17. Human Spermatozoa Quantitative Proteomic Signature Classifies Normo- and Asthenozoospermia.

    PubMed

    Saraswat, Mayank; Joenväärä, Sakari; Jain, Tushar; Tomar, Anil Kumar; Sinha, Ashima; Singh, Sarman; Yadav, Savita; Renkonen, Risto

    2017-01-01

    Scarcely understood defects lead to asthenozoospermia, which results in poor fertility outcomes. Incomplete knowledge of these defects hinders the development of new therapies and reliance on interventional therapies, such as in vitro fertilization, increases. Sperm cells, being transcriptionally and translationally silent, necessitate the proteomic approach to study the sperm function. We have performed a differential proteomics analysis of human sperm and seminal plasma and identified and quantified 667 proteins in sperm and 429 proteins in seminal plasma data set, which were used for further analysis. Statistical and mathematical analysis combined with pathway analysis and self-organizing maps clustering and correlation was performed on the data set.It was found that sperm proteomic signature combined with statistical analysis as opposed to the seminal plasma proteomic signature can differentiate the normozoospermic versus the asthenozoospermic sperm samples. This is despite the results that some of the seminal plasma proteins have big fold changes among classes but they fall short of statistical significance. S-Plot of the sperm proteomic data set generated some high confidence targets, which might be implicated in sperm motility pathways. These proteins also had the area under the curve value of 0.9 or 1 in ROC curve analysis.Various pathways were either enriched in these proteomic data sets by pathway analysis or they were searched by their constituent proteins. Some of these pathways were axoneme activation and focal adhesion assembly, glycolysis, gluconeogenesis, cellular response to stress and nucleosome assembly among others. The mass spectrometric data is available via ProteomeXchange with identifier PXD004098.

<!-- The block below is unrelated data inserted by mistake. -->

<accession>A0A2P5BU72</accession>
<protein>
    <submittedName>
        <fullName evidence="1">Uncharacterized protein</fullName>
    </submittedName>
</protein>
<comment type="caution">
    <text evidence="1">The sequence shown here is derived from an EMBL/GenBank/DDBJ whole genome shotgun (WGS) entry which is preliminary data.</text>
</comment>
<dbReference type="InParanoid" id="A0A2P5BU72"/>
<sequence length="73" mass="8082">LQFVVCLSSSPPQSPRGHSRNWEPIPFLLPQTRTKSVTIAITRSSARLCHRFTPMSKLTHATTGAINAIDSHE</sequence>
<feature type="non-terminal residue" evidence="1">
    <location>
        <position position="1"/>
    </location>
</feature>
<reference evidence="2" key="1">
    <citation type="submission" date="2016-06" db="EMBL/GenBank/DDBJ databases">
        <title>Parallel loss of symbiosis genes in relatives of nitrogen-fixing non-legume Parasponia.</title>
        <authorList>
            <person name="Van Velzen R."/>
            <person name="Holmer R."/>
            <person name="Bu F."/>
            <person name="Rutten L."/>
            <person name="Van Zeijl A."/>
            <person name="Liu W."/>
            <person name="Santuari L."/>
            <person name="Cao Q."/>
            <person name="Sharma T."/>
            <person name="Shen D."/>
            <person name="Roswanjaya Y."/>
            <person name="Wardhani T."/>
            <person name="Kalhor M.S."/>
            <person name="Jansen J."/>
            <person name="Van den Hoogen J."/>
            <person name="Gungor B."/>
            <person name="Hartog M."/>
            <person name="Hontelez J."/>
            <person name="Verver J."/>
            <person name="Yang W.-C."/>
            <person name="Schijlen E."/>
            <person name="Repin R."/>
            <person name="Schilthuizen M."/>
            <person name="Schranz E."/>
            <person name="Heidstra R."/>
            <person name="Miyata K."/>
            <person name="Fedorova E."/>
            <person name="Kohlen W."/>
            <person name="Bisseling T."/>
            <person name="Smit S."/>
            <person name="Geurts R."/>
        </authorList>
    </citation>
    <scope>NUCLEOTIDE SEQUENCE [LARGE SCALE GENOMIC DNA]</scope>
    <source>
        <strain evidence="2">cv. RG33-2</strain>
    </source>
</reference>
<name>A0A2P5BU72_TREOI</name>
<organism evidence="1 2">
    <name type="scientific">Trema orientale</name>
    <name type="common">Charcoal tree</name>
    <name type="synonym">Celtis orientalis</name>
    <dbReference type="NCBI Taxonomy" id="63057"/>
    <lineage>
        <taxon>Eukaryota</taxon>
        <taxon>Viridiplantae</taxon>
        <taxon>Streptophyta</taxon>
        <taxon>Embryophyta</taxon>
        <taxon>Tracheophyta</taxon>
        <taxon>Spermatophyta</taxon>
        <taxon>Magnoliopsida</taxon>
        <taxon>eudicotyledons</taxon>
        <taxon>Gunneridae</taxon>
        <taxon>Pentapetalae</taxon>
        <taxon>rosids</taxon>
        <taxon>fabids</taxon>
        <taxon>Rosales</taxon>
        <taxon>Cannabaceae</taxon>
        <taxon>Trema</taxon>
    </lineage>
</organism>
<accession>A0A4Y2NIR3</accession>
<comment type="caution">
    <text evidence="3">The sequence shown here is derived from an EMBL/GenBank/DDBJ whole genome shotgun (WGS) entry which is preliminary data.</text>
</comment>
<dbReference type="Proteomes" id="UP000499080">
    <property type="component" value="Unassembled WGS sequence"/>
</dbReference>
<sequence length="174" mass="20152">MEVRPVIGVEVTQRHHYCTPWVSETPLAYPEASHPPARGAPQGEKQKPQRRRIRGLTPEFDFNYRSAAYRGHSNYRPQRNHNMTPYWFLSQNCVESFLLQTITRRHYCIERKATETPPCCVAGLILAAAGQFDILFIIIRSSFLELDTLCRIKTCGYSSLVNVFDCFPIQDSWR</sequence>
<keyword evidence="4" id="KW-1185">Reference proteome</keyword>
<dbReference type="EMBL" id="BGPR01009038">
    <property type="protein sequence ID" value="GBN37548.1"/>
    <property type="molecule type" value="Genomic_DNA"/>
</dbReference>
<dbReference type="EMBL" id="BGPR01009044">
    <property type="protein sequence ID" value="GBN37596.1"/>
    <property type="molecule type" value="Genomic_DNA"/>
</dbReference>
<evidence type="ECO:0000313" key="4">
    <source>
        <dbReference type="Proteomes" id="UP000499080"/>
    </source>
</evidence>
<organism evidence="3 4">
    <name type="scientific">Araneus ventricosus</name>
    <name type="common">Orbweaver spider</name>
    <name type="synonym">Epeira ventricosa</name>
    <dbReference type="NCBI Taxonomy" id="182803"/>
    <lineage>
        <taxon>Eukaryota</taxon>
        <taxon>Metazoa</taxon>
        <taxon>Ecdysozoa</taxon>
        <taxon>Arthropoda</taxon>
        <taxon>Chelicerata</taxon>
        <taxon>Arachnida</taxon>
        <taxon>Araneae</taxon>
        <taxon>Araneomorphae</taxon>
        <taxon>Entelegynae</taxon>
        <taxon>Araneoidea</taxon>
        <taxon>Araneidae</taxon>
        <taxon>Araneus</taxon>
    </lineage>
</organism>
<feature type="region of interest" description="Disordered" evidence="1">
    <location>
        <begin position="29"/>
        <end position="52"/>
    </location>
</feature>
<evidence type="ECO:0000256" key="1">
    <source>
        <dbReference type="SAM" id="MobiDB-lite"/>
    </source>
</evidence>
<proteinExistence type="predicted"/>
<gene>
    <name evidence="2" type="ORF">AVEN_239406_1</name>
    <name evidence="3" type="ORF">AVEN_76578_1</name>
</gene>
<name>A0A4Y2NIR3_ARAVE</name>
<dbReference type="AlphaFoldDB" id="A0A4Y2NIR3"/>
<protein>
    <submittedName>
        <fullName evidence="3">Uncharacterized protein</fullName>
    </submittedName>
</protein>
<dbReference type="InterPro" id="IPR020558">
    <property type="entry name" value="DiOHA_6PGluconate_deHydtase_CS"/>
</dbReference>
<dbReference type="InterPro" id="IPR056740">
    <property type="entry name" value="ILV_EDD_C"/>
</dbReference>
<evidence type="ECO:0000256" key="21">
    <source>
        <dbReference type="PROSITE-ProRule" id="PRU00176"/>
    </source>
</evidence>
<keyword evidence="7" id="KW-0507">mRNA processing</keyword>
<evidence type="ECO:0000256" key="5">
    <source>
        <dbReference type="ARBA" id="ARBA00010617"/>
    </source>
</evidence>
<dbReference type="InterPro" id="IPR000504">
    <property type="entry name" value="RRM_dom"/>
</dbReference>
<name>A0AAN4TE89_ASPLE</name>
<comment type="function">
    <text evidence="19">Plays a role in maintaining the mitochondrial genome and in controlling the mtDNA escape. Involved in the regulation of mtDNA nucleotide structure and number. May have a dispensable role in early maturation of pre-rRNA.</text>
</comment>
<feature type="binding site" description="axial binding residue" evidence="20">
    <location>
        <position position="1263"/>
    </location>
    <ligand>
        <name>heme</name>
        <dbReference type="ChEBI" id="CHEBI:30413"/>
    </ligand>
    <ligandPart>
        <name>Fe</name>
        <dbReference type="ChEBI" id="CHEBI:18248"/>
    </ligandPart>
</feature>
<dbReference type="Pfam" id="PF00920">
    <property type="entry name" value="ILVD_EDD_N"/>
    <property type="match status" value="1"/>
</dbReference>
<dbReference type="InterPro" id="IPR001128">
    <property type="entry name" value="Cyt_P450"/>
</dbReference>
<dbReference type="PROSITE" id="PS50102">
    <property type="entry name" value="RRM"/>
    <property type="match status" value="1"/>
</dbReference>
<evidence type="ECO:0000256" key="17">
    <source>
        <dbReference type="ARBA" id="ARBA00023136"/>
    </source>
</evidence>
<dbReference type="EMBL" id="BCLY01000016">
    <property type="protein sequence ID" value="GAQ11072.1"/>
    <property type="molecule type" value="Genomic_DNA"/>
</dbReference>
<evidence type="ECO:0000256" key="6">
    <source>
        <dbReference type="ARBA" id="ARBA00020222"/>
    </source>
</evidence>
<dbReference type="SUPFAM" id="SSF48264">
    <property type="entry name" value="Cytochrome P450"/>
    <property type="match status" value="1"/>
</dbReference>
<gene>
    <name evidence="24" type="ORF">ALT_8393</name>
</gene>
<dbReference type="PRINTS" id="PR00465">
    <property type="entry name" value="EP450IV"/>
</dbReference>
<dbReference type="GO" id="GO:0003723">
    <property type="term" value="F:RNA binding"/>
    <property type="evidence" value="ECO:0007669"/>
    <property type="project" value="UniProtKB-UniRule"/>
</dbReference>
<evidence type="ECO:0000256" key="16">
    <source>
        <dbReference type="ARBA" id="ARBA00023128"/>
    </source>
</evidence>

18. Proteomics for systems toxicology

    PubMed Central

    Titz, Bjoern; Elamin, Ashraf; Martin, Florian; Schneider, Thomas; Dijon, Sophie; Ivanov, Nikolai V.; Hoeng, Julia; Peitsch, Manuel C.

    2014-01-01

    Current toxicology studies frequently lack measurements at molecular resolution to enable a more mechanism-based and predictive toxicological assessment. Recently, a systems toxicology assessment framework has been proposed, which combines conventional toxicological assessment strategies with system-wide measurement methods and computational analysis approaches from the field of systems biology. Proteomic measurements are an integral component of this integrative strategy because protein alterations closely mirror biological effects, such as biological stress responses or global tissue alterations. Here, we provide an overview of the technical foundations and highlight select applications of proteomics for systems toxicology studies. With a focus on mass spectrometry-based proteomics, we summarize the experimental methods for quantitative proteomics and describe the computational approaches used to derive biological/mechanistic insights from these datasets. To illustrate how proteomics has been successfully employed to address mechanistic questions in toxicology, we summarized several case studies. Overall, we provide the technical and conceptual foundation for the integration of proteomic measurements in a more comprehensive systems toxicology assessment framework. We conclude that, owing to the critical importance of protein-level measurements and recent technological advances, proteomics will be an integral part of integrative systems toxicology approaches in the future. PMID:25379146